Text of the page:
For Canadians who fear and distrust the steadily growing militarism suffusing the culture of our country, two recent books are indispensable: What We Talk About When We Talk About War, by Noah Richler, and Warrior Nation: Rebranding Canada in an Age of Anxiety by Ian McKay and Jamie Swift.
Richler's book focuses on the re-writing and re-framing the distant past. And as the title (with its homage to Raymond Carver) suggests, Richler focuses on language. He analyzes how Canada's image of itself, in relation to war-making and the military, has been radically altered, bit by incremental bit.
The book is not a play-by-play of the process; Richler assumes you know the general outline and the major players. It's a deep analysis of the language and symbolism of a right-wing cabal intent on discrediting Canada's history of peacekeeping, and changing its national self-image through revisionist history, from the War of 1812 to Vimy Ridge to Remembrance Day, right on up to the recent "mission" - never a war, merely a mission - in Afghanistan.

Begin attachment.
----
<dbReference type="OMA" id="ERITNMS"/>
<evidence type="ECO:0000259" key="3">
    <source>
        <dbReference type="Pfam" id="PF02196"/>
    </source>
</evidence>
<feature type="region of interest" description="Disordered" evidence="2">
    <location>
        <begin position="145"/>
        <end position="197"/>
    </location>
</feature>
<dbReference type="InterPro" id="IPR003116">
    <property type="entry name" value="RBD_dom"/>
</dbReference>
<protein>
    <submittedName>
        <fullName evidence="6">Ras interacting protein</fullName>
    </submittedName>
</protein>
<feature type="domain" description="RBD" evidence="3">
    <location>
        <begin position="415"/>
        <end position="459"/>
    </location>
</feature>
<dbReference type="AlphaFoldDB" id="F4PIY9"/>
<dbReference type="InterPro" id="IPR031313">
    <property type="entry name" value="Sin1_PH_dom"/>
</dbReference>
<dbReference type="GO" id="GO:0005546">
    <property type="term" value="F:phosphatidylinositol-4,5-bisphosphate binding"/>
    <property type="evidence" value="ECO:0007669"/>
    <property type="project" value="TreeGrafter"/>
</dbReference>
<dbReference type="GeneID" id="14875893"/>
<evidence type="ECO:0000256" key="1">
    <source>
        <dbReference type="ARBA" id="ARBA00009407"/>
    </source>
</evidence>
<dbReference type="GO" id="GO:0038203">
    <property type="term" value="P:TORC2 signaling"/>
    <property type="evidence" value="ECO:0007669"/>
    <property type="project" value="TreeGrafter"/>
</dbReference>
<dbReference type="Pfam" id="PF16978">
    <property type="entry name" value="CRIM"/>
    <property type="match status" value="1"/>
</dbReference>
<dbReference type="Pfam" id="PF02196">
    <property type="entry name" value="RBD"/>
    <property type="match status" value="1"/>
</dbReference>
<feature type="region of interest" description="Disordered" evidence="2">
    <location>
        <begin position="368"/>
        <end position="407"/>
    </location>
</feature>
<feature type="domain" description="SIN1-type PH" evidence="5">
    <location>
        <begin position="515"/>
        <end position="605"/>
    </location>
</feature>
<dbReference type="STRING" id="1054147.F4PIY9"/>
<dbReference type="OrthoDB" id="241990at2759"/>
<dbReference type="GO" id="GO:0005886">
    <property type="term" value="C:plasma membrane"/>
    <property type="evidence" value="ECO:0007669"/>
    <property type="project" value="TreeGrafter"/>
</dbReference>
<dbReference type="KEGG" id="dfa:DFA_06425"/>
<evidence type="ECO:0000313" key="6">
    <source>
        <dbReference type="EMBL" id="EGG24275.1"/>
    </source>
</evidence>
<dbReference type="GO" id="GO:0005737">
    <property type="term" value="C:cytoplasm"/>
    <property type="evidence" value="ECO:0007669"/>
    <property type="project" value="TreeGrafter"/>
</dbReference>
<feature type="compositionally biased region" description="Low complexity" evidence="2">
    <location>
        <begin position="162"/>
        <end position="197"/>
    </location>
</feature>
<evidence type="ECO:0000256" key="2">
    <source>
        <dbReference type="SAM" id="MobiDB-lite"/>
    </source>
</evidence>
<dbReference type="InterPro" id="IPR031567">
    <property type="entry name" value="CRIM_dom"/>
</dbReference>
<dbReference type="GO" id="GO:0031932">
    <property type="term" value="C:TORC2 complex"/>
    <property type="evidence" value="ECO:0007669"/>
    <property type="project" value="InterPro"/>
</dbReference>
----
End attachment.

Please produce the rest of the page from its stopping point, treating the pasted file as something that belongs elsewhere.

The forces behind this movement shouldn't be powerful enough to affect such a massive and wholesale change. But they (a) are unchallenged on a wide scale, (b) are echoed uncritically in the mainstream media, and (c) emanate from government or with the weight of government behind them.
What We Talk About When We Talk About War is a dense book, and not particularly easy to read, but enlightening, and rewarding, and important.
McKay and Swift's book is also dense and veers towards the academic. Where Richler looks to the past of Pearson and peacekeeping with a clear admiration (although with his eyes open, and not uncritically), McKay and Swift see Harper's Canada as exchanging one set of myths for another, more dangerous master narrative.